1. Give everything 100% of your attention – Be present to what is before you. Give yourself the opportunity to get in the “flow” where time feels as though it is standing still. Where you give the best of yourself and bring out the best in others. For example, when conducting or participating in a planning workshop or meeting pledge to devote your full attention to it. Let people know you will not be available for anything else. If there are too many distractions at the office consider conducting planning sessions off-site. Diverting your attention creates an energy leak we can ill afford in today’s competitive environment. If something is worth doing it is worth giving all of yourself.

 

  1. Resist the pull to those seemingly urgent, non-essential extraneous activities. Turn-off your cell phone. Don’t jump to your Blackberry. Switch-off the signal that alerts you to new email on your electronic devices. Don’t be so, well, available. When we are always available we are more often not really available. Our minds and activities are fragmented. Instead, set-up specific times in your day when you will allow yourself to check for your messages. Prioritize those messages and give yourself a time limit in which to address them.

 

 

On attracting and holding customers:

 

 

  1. Lead your customers – Know where they go and what they do. Learn how they interact with, and process, commercial media and messages. Does it really make sense to text commercial messages to their cell phones or will you just irritate them? (We personally find it most irritating!) Be available and waiting where they are and would want to interact with you and your brand message. Think beyond one medium. Think of a network of mediums that intercept customers at the most appropriate places and times. Be in their line of sight. Do it in a way that the customer discovers you and each engagement builds upon another.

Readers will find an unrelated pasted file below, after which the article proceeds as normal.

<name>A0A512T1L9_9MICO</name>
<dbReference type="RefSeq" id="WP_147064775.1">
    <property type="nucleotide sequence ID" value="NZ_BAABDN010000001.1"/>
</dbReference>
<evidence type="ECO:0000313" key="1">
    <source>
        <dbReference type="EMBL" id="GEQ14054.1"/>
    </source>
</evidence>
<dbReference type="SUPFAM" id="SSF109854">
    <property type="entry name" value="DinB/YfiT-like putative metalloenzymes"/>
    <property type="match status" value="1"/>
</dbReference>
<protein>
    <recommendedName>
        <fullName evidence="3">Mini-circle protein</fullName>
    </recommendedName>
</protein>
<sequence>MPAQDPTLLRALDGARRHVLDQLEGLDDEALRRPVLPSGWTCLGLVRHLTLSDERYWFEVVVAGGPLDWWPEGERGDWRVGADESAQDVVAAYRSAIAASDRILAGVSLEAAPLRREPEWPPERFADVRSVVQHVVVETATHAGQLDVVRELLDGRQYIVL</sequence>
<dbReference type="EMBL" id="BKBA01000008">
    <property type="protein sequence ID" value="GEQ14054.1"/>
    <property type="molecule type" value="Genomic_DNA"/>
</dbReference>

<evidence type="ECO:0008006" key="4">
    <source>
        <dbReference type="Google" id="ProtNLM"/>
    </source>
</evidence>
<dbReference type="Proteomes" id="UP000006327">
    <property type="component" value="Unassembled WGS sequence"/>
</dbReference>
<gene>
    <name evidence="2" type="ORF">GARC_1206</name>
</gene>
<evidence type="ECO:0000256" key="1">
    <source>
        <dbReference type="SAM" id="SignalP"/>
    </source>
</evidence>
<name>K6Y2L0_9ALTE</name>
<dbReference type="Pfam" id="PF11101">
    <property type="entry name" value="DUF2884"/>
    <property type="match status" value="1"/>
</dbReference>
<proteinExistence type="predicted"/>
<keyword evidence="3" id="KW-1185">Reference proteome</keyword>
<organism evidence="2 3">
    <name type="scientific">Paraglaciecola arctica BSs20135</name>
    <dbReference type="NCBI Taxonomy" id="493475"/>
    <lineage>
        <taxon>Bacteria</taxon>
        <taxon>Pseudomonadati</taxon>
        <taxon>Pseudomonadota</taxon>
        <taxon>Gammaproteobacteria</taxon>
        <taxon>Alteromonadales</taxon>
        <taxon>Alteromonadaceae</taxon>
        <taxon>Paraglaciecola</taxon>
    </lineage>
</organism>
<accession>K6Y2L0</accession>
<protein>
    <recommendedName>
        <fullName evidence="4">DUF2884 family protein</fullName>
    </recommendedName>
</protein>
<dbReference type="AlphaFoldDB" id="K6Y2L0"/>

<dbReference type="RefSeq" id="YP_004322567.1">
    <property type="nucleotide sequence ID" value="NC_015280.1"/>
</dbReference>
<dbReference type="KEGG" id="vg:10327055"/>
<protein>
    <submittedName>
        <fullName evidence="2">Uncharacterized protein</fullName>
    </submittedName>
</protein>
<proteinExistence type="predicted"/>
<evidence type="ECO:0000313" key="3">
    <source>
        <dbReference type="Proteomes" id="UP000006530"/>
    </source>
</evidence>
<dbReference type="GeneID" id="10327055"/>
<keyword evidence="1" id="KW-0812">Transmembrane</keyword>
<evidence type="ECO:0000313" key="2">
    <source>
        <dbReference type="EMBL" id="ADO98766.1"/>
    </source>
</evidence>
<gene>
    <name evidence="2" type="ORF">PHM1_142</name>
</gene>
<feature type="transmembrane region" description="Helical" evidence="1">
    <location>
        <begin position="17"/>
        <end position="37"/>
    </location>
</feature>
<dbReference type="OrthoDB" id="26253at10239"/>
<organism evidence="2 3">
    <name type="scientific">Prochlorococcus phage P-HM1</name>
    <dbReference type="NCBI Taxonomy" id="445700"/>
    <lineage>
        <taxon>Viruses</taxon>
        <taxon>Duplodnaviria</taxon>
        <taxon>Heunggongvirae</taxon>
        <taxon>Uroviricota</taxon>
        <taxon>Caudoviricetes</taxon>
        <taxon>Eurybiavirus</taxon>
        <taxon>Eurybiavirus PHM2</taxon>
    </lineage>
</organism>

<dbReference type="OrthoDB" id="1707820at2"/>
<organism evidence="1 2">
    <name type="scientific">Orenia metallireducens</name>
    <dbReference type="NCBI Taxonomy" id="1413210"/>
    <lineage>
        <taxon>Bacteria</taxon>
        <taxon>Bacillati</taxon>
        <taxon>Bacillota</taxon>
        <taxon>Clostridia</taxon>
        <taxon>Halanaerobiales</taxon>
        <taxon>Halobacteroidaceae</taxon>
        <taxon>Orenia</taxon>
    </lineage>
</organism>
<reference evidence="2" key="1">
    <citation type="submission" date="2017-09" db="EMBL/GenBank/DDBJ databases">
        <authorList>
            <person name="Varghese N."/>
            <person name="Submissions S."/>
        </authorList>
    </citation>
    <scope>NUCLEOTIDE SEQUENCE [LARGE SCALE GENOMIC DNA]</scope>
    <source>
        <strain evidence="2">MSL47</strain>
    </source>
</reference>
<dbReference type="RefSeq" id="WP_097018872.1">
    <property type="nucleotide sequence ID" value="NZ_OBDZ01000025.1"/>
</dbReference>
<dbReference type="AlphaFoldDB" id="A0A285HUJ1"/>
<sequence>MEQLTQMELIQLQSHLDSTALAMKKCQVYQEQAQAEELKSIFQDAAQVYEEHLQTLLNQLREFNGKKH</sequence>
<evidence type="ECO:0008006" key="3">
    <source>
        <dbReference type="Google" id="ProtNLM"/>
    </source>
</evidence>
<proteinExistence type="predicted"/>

1. Think impact – It is not merely enough to be in your customers’ line of sight with a hackneyed slogan found in a static TVC, print or text message. We need to have impact. Not the kind that pops like a piece of kindling. It is momentary soon to be forgotten. Instead, create the type of impact that burns like a piece of hardwood. One that engages your customers to create genuine desire for your brand. We have to get beyond the old objectives of reach and frequency and strive to encourage an action on the part of our customers. That’s the way to measure success. This will necessitate doing things that elicit active participation from current and prospective customers. It means we will need to create ideas, BIG ideas with BIG impact. Make it impossible for your customers to give you anything less than their full participation. Light their fire!

 

  1. Create a positive experience to build a relationship with customers – This is about more than the product and its messaging. It’s about developing the kind of experience with your brand that leads to a mutually beneficial relationship. In other words, we can’t settle for stimulating a transaction. While it rings the cash register today it is not enough to build lasting brand equity and loyalty. Transform the way you interact with customers to build a relationship. In this way customers will be interested and attentive to the brand.

 

 

CPA, or Continuing Partial Attention, is a chronic disease. Environmental (e.g., proliferation of electronic devices, etc.), personal (e.g., the desire to be available for everyone, at all times), organizational (e.g., the quest for increased productivity, lack of prioritization, lack of discrimination between essential, non urgent activities and non-essential, urgent activities) and societal (e.g., hyper-tasking) factors can be expected to contribute to its recurrence. Don’t take it lightly.

 

 

 

Use this prescription. Be both compliant and persistent in following it. If the condition persists call us at BDNI.

 

 

Richard Czerniawski & Mike Maloney


Richard Czerniawski


430 Abbotsford Road

Kenilworth, Illinois 60043

tel 847.256.8820 fax 847.256.8847


reply to Richard:

rdczerniawski@cs.com or

richardcz@bdn-intl.com

 

 

Mike Maloney


1506 West 13th

Austin, Texas 78703

tel 512.236.0971 fax 512.236.0972


reply to Mike:

mikewmaloney@cs.com or

mikemaloney@bdn-intl.com